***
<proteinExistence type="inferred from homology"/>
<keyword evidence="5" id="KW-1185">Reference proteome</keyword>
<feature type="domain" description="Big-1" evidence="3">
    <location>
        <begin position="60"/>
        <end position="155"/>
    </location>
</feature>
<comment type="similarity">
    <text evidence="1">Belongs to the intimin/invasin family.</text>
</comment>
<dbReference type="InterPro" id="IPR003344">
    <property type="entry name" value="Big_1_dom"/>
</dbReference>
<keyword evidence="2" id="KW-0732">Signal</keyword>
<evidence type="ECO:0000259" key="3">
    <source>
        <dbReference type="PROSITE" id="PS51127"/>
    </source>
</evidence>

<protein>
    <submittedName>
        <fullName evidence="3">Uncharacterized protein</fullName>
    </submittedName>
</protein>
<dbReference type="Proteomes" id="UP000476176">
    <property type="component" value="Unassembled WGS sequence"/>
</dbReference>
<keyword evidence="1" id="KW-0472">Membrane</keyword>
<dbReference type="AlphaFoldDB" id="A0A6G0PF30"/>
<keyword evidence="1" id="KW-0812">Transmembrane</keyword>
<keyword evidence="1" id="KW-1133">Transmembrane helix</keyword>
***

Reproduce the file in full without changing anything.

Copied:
<proteinExistence type="inferred from homology"/>
<keyword evidence="5" id="KW-1185">Reference proteome</keyword>
<feature type="domain" description="Big-1" evidence="3">
    <location>
        <begin position="60"/>
        <end position="155"/>
    </location>
</feature>
<comment type="similarity">
    <text evidence="1">Belongs to the intimin/invasin family.</text>
</comment>
<dbReference type="InterPro" id="IPR003344">
    <property type="entry name" value="Big_1_dom"/>
</dbReference>
<keyword evidence="2" id="KW-0732">Signal</keyword>
<evidence type="ECO:0000259" key="3">
    <source>
        <dbReference type="PROSITE" id="PS51127"/>
    </source>
</evidence>

<protein>
    <submittedName>
        <fullName evidence="3">Uncharacterized protein</fullName>
    </submittedName>
</protein>
<dbReference type="Proteomes" id="UP000476176">
    <property type="component" value="Unassembled WGS sequence"/>
</dbReference>
<keyword evidence="1" id="KW-0472">Membrane</keyword>
<dbReference type="AlphaFoldDB" id="A0A6G0PF30"/>
<keyword evidence="1" id="KW-0812">Transmembrane</keyword>
<keyword evidence="1" id="KW-1133">Transmembrane helix</keyword>